I saw some early studies addressing this topic. Unfortunately at the time I think a lot of people we're a little confused and thought that they were indicating that older people become dramatically less intelligent. This is not the case and more modern presentations of data have shown a much more gradual decline that results in even the very aged keeping a good deal of their mental prowess, barring unfortunate illness.
This is more realistic, although there is a case to be made that the intelligence does not actually disappear at all, but becomes masked.
Take the Fight or Flight Instinct for instance. When faced with a threat or uncertainty, people sometimes exhibit the F/F stress reaction. This is because choosing one or the other assures a certain chance of survival, even if neither is actually the best choice. Your brain and body pick the safe bets rather than risk taking valuable time to consider other options.
A similar thing may be in play even today. When a young subject and an old subject are presented with a problem, they both begin their problem solving processes. The younger participant's perception of the problem is different from the elder's. They have fewer, or no previous examples and must resort to out-of-the-box, innovated, novel, or abstract ideas more quickly than the elder. The elder has a greater chance of having seen similar problems before, and because our brains love using cognitive shorthand, begins going down their checklist of possible strategies. Considering strategies A through Z, where Z is to innovate, it is more likely that the elder will hit upon an old strategy that seems to work, and will stop proceeding down the list, even if a different option is actually a better choice. This would mean that the resulting differences are actually due to differing systems of evaluation that occur naturally as we age. It doesn't necessarily indicate that the elder is actually less capable of abstract reasoning, but instead that they don't feel the need to resort to it and rely more on their repertoire of previously tested concepts.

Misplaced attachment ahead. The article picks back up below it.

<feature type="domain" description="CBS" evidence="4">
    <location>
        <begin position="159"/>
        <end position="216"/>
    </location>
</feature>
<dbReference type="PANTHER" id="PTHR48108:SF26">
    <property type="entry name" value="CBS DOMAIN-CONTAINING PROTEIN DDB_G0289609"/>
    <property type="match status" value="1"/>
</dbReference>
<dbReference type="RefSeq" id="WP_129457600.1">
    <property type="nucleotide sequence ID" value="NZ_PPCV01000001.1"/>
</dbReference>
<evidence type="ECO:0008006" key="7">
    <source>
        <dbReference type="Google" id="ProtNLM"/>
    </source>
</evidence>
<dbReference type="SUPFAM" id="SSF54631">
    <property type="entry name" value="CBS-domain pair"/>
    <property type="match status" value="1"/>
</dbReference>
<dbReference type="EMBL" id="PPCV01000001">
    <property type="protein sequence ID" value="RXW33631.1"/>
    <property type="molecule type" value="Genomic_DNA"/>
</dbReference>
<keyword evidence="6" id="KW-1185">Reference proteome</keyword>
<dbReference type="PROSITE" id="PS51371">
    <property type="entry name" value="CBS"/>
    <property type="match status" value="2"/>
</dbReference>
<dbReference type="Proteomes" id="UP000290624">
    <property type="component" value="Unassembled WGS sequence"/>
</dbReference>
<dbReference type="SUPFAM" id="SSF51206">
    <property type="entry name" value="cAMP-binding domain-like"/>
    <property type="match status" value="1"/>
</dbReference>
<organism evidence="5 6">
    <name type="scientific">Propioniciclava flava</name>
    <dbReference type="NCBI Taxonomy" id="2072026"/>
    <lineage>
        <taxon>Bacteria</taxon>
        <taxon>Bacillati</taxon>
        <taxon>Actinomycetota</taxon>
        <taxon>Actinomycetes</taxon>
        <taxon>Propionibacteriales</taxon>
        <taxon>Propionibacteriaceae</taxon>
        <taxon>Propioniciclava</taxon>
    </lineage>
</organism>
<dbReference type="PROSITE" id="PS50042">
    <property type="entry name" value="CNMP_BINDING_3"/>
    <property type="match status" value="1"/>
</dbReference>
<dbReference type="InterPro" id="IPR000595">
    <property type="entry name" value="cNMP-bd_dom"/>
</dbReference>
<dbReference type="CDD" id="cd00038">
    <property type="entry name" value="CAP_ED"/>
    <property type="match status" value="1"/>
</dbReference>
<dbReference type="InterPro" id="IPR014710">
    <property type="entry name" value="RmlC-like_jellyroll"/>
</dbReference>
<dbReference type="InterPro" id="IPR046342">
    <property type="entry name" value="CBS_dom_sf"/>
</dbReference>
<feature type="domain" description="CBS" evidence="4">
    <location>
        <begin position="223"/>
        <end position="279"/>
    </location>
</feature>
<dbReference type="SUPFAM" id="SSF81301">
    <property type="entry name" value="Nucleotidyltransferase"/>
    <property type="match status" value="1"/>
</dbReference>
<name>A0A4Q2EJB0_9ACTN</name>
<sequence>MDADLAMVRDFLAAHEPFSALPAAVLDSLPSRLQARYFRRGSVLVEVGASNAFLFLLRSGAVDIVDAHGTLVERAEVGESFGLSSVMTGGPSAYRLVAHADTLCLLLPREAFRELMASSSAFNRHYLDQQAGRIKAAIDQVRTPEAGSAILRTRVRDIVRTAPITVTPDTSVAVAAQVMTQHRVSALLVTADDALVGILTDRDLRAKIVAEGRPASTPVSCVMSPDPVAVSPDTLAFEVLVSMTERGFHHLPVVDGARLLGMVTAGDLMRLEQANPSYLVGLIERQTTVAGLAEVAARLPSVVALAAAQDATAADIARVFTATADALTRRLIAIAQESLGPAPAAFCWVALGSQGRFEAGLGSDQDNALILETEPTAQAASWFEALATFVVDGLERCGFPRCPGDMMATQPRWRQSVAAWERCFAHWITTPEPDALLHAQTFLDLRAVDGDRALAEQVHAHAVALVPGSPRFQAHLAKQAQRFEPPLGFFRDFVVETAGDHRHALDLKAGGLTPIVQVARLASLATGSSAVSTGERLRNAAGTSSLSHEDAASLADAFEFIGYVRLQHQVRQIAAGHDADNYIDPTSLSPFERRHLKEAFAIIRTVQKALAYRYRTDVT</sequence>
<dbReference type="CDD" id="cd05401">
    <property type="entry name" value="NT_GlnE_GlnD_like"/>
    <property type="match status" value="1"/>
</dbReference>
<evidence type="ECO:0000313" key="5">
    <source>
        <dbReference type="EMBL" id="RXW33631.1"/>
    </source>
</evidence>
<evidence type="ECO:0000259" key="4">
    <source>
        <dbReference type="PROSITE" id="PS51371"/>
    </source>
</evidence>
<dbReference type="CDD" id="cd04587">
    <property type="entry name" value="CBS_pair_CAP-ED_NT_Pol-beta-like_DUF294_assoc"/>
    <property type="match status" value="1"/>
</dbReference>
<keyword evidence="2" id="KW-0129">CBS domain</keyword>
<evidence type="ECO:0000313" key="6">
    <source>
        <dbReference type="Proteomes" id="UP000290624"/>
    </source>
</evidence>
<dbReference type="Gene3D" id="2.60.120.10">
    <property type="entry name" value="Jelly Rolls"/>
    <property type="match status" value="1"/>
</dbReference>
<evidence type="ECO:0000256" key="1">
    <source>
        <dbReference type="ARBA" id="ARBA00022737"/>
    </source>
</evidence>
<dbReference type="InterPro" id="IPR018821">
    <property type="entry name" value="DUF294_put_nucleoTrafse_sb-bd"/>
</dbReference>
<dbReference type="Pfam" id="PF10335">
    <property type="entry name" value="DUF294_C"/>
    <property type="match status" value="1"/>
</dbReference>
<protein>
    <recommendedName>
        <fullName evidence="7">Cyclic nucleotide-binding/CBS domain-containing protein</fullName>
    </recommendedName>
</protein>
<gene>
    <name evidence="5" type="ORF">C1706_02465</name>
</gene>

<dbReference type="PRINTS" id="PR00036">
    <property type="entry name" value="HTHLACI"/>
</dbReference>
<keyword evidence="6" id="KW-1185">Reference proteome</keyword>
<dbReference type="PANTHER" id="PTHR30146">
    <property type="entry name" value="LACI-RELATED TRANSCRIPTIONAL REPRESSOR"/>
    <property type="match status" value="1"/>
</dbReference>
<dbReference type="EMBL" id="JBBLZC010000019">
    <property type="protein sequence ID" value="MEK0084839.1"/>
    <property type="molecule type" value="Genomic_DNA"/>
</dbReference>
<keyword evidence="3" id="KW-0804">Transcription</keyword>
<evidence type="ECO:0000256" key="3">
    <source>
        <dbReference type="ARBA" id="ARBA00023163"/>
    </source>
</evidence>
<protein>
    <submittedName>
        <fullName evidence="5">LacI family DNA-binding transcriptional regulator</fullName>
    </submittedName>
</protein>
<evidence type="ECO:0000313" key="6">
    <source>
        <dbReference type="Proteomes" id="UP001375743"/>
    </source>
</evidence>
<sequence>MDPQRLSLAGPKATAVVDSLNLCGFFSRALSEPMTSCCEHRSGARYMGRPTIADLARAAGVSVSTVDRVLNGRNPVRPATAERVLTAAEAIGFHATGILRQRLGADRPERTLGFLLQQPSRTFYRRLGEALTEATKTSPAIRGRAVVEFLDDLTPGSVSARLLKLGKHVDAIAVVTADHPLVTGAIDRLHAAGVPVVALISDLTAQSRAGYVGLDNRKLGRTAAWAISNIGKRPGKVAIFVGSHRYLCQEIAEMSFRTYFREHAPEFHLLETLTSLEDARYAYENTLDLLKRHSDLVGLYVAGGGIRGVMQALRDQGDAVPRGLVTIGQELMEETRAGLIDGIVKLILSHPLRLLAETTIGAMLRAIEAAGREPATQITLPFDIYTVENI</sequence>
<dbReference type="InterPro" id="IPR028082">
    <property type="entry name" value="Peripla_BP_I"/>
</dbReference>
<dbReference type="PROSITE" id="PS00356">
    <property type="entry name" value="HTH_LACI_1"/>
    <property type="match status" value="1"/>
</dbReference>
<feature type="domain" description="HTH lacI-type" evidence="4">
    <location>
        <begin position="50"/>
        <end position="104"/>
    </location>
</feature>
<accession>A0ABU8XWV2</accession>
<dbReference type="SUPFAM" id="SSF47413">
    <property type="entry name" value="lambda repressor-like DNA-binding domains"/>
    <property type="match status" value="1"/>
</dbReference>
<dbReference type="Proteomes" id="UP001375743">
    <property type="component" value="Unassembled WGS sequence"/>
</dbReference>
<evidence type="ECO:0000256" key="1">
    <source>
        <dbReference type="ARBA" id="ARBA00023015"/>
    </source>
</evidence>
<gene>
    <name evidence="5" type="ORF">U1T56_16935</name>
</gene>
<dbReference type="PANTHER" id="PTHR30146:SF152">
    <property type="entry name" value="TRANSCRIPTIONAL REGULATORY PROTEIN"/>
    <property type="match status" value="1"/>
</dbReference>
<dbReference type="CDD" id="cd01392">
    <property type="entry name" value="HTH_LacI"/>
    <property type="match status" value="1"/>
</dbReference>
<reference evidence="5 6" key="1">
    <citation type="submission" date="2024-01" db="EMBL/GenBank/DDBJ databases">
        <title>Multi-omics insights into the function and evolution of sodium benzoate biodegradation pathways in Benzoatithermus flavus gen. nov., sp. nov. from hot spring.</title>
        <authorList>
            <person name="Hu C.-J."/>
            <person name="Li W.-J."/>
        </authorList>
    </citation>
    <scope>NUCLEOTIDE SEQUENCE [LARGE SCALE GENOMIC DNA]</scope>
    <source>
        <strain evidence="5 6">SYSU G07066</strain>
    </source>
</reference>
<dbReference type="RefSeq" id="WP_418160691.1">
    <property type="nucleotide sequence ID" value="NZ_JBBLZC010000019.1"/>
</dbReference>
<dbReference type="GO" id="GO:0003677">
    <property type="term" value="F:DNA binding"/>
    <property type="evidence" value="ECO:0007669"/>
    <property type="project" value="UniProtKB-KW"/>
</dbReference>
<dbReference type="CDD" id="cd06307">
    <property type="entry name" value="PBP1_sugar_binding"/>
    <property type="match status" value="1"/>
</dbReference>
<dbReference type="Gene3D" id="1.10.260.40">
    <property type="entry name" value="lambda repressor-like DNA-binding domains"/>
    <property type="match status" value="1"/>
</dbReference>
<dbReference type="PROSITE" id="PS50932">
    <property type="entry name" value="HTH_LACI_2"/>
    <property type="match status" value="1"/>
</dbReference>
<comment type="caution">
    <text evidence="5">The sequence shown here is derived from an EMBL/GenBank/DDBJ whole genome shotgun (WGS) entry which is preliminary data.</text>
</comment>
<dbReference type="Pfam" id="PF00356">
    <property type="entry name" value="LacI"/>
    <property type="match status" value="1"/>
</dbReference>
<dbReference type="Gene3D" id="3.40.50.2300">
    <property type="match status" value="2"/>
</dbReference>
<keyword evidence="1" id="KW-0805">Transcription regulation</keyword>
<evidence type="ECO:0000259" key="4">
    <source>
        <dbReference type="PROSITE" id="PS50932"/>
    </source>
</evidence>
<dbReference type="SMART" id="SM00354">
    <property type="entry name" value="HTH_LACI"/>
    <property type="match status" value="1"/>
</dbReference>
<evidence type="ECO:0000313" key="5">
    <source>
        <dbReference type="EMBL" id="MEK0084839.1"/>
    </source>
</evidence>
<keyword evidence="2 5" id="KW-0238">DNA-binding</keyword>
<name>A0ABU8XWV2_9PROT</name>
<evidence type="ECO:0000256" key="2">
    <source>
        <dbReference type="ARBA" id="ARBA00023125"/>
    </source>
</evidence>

This could very well be hardwired into our cognitive processes, and may explain other phenomena as well, such as why people's attitudes about various topics change as they age.
In a sense I would agree with this statement. As for myself, I doubt my own thinking a great deal. This is why I need a partner with similar thoughts as mine. He's usually much more clear headed than I am. And tells me I need to simply let certain things be.
I don't profess to be intelligent. I know I'm not. However I do tend to place my emotions on a higher level than my common sense.
on the otrairy, it gets better
No, it increases.
I'll let you know in a few months.
i thought your brain wasn't fully formed until 25
If anything mine has gotten stronger, I'm almost 50 and I still destroy those portions of any IQ test.
What do YOU know, you young Smart A$$. lol
Gather it while you Can,looks like your Knocking at the 25 Door. lol
heck, many people aren't even capable of that before age 25 - if you keep your mind sharp, it should be fine well into your 40s